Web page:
U.K. Rejects Idea of EU Operations HQ

The U.K. has strongly rejected the idea of a European Union operations headquarters for planning and carrying out EU military and civil missions abroad.

The proposal was put forward by Catherine Ashton, the EU’s high representative for foreign and security policy, and is being discussed at a meeting of EU foreign affairs ministers along with other proposals on the EU’s Common Security and Defence Policy (CSDP).

“The U.K. will block any such move now and in the future,” said Foreign Affairs Minister William Hague, describing the proposal as a “red line.”

He conceded that most EU member states were in favor of it, but said the decision would have to be taken by unanimity.

“What we really need is an improvement in defense capacities in Europe and the political will to use them, whether it is in stabilization missions in the Balkans that we’d like to see reinforced, or operations off Libya or any other tasks the EU is undertaking,” Hague said.

He said the U.K. felt that such a headquarters “would duplicate NATO structures and permanently disassociate EU planning with NATO planning,” and “would likely be a much more costly solution than existing structures.”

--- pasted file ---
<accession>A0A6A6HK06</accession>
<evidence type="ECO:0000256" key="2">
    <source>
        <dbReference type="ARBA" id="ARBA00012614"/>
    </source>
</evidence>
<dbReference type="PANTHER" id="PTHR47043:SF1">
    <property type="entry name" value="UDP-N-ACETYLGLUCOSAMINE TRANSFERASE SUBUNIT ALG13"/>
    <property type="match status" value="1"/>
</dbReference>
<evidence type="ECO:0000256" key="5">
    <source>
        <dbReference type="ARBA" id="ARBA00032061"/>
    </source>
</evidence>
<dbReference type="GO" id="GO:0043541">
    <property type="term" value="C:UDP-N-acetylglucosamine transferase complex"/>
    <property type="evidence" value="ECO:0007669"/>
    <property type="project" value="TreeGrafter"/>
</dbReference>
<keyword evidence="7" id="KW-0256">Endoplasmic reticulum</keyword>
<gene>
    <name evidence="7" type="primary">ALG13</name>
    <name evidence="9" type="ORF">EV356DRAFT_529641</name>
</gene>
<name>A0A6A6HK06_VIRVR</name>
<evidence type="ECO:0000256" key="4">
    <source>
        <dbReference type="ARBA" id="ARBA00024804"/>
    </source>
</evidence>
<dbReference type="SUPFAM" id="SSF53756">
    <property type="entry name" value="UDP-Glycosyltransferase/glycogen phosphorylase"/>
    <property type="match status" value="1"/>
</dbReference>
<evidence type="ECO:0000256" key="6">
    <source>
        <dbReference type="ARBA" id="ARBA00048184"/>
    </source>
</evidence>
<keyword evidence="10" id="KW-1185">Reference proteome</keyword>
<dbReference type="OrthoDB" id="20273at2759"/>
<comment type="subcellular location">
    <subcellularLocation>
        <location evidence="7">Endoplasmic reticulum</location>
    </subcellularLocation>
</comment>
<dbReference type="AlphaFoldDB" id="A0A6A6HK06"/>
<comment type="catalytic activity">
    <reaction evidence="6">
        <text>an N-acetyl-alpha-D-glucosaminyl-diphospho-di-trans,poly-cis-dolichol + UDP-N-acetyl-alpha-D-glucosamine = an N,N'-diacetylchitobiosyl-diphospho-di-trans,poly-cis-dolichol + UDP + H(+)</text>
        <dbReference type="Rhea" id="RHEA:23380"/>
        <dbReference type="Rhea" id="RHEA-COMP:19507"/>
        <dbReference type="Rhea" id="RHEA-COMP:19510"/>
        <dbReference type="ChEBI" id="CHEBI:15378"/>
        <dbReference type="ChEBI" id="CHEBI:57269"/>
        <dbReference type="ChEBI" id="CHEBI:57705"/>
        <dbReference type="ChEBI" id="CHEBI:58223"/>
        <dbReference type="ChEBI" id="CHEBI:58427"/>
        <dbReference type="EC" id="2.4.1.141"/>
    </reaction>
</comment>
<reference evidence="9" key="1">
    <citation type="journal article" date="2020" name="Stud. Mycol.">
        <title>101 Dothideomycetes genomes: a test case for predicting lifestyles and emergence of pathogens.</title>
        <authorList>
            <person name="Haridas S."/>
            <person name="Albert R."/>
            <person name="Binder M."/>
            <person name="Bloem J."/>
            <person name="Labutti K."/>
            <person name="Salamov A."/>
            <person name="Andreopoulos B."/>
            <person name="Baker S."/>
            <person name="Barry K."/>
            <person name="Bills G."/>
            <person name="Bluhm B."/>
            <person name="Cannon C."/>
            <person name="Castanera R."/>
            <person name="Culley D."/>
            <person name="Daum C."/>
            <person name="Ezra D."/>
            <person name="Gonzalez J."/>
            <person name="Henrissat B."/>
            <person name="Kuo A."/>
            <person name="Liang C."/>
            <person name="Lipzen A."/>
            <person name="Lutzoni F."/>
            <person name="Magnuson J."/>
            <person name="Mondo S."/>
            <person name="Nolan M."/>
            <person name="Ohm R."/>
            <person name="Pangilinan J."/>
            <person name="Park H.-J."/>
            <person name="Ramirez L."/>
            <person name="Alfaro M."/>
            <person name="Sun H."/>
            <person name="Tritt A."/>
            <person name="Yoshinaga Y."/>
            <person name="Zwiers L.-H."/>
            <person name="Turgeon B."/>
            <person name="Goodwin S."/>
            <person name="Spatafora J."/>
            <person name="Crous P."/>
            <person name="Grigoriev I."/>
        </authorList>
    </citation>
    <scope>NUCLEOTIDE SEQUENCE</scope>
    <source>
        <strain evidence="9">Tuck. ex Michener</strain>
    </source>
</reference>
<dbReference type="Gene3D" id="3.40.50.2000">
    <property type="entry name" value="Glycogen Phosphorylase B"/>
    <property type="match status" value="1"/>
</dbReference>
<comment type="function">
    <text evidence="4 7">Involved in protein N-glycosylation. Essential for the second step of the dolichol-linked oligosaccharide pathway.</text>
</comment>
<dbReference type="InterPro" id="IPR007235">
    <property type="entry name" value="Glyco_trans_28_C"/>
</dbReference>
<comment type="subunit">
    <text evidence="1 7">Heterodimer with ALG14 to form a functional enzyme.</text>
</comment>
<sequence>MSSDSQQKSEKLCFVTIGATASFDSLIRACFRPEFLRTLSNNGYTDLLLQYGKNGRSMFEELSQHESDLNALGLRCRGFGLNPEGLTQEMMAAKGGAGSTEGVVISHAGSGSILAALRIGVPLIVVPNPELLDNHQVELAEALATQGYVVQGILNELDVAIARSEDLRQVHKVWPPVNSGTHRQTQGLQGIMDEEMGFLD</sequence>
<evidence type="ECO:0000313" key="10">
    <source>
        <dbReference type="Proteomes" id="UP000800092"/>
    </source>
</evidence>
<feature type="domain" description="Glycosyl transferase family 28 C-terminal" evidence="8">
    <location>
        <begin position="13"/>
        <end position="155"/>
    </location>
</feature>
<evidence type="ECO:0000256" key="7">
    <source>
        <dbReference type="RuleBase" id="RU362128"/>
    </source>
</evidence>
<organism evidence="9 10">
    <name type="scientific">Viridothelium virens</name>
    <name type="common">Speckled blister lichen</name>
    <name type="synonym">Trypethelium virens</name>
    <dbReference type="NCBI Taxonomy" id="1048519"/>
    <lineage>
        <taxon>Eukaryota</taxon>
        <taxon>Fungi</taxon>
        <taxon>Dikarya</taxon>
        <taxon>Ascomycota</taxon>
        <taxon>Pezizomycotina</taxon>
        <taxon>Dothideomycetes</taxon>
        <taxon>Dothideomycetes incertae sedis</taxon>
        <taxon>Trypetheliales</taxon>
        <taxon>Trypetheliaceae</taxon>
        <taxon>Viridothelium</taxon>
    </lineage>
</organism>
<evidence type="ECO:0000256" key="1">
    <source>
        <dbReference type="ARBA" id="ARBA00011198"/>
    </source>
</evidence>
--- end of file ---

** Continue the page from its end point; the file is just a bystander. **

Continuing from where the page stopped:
Among the alternatives that the U.K. is putting forward are to involve an operational commander early on in planning, building strategic linkages between member state national operational HQs and EU institutions, and integrating civil and military planners into the CSDP.

Earlier, French Foreign Affairs Minister Alain Juppe stressed the importance of improving the EU’s common capacities for planning and carrying out operations.

“Do we need an EU HQ? We know that our British friends are not in favor of such a formula,” he said. “We are very open to working on different possible formulas.” He also said progress on CSDP is “absolutely essential.”

“The latest developments in Libya especially have shown that there are circumstances where the U.S. does not want to commit and, there, Europe needs to have the capacity to do it,” he said. He described Ashton’s proposals in her report as “interesting,” especially with regard to pooling and sharing, EU-NATO relations and the need to improve the conduct and planning of EU operations.


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